Europe's first exascale computer, JUPITER, will be installed at the Jülich Supercomputing Center in Germany.

The gargantuan project is expected to cost more than €500 million in infrastructure, material and installation costs alone, and should be operational by 2024.

An exascale-class machine is a significant achievement even by supercomputer standards, representing computing power greater than five million modern laptops or PCs, and equal to the neural processing power of the human brain according to the Human Brain Project. .

How will it be used?

The power of the machine will be used for climate modelling, materials engineering, biological simulations and research on sustainable energy production.

Half of the funding for JUPITER, which stands for "Joint Venture Pioneering Large-Scale Innovative and Transformative Research," will be provided by EuroHPC JU, while the other half of the costs will be borne by the German Federal Ministry of Education and Research. ( BMBF) and the Ministry of Culture and Science of the Land of North Rhine-Westphalia (MKW NRW).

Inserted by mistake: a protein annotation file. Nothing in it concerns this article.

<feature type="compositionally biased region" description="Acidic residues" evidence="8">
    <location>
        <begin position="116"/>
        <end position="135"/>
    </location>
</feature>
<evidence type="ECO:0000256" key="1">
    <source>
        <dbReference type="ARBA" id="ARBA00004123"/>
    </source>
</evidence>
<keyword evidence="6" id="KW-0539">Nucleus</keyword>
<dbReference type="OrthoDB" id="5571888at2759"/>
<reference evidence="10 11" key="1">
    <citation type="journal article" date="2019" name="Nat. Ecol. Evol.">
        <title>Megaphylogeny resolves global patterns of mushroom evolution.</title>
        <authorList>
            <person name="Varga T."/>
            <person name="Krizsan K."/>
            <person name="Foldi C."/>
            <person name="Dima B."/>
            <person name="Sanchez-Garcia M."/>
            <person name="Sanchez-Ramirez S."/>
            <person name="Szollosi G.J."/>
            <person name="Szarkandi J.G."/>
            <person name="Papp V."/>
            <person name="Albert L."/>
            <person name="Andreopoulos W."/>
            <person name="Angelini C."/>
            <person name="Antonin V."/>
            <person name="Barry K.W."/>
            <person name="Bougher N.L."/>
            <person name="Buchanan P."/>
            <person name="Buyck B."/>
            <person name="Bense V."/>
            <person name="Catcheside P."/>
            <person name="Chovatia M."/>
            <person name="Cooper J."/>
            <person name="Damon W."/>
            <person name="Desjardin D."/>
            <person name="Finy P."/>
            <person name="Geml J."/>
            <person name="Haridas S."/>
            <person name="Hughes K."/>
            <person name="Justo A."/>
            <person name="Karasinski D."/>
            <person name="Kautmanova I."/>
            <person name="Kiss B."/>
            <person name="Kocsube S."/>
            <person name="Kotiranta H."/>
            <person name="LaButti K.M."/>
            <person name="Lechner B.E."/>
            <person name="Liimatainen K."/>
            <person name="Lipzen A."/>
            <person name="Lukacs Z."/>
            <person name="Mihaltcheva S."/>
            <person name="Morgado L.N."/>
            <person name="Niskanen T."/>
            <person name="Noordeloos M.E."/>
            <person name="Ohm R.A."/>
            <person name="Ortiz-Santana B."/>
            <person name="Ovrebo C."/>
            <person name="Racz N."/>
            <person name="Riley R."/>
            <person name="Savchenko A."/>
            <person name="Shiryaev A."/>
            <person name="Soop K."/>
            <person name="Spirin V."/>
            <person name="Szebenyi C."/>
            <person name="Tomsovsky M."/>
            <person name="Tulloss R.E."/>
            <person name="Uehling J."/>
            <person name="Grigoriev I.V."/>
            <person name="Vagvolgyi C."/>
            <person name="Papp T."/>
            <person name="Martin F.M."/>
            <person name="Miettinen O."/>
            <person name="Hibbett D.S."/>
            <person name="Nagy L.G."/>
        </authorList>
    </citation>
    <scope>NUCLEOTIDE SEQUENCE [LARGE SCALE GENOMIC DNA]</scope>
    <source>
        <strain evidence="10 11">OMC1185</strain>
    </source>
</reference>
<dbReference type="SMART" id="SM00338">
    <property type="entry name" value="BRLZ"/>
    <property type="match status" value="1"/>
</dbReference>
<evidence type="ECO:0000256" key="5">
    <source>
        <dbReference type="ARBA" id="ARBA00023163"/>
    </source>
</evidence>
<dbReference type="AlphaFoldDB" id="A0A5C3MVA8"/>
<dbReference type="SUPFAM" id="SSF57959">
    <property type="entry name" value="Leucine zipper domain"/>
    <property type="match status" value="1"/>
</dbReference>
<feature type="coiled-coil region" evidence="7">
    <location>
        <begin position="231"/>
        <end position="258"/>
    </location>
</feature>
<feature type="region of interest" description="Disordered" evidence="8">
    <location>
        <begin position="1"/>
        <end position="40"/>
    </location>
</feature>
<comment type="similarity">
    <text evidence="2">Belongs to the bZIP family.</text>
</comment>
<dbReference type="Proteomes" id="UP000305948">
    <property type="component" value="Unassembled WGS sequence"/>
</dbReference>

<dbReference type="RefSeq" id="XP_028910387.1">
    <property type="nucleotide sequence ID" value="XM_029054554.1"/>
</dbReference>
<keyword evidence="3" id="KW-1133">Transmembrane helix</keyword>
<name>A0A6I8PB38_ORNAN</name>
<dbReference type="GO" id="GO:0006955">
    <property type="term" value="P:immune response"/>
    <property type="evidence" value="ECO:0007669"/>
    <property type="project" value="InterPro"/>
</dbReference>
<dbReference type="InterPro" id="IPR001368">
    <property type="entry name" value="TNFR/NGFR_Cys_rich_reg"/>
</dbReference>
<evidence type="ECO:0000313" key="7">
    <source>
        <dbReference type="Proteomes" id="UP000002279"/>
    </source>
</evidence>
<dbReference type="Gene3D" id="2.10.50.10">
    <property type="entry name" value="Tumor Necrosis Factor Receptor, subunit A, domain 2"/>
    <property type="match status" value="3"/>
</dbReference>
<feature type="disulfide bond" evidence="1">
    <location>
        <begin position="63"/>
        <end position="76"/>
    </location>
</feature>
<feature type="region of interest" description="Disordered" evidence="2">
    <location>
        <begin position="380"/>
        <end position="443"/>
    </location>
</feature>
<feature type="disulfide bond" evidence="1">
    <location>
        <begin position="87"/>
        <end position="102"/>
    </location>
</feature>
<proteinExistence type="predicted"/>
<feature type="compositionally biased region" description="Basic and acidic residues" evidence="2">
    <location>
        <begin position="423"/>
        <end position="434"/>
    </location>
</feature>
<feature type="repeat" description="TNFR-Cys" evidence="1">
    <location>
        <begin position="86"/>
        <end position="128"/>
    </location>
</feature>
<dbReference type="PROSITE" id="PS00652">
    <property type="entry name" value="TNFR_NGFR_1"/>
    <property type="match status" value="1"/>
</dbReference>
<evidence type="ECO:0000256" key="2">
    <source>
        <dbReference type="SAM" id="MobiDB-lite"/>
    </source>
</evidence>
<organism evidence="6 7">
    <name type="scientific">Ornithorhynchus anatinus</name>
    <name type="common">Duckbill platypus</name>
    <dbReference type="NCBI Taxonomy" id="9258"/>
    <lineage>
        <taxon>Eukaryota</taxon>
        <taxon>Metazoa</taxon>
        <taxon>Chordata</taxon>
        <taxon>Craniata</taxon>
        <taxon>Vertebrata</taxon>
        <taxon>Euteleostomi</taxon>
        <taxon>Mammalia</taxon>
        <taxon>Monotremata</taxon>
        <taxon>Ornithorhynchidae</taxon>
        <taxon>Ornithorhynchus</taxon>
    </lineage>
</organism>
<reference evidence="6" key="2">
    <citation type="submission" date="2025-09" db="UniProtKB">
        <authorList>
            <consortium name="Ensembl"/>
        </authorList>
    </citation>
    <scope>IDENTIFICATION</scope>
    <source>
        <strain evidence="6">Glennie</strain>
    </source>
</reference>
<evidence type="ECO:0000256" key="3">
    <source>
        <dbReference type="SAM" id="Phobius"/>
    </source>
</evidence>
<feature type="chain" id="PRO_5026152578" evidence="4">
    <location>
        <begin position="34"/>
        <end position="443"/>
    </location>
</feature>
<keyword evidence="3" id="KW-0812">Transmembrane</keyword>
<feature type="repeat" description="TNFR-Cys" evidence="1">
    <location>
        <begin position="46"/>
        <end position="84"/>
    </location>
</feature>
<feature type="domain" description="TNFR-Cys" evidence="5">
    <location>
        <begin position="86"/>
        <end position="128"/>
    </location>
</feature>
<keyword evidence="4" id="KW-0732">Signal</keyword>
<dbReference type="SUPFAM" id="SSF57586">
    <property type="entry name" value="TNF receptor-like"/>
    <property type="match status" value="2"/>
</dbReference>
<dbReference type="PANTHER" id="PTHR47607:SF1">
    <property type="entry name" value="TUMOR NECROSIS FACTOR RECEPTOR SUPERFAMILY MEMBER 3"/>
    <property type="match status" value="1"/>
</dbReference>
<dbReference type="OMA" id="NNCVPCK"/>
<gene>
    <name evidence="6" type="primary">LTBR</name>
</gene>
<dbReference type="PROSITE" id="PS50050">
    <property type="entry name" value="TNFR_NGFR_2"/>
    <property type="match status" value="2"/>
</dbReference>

EuroHPC JU also announced the construction of several other high-performance computers across Europe: Levente, hosted in Hungary, Caspir, hosted in Ireland, EHPCPL, hosted in Poland, and Daedalus, hosted in Greece.

JUPITER's exact hardware specs have yet to be shared, but EuroHPC says the machine has strong renewable energy credentials and will only need 15 MW of power, which will come from renewable projects.

EuroHPC also says that the machine will use hot water cooling and could be connected to a district heating system.

Currently, the only exascale computer in the Western world is Frontier, an AMD-powered machine housed at the Oak Ridge Leadership Computing Facility (OLCF) in Tennessee, USA.

It has been widely reported that China currently operates two exascale machines, although little is known about them.

JUPITER is not the only extremely powerful European supercomputer in the news.

EuroHPC JU) has deployed Europe's most powerful supercomputer, LUMI, in the Finnish city of Kajaani, which is built entirely on AMD hardware.

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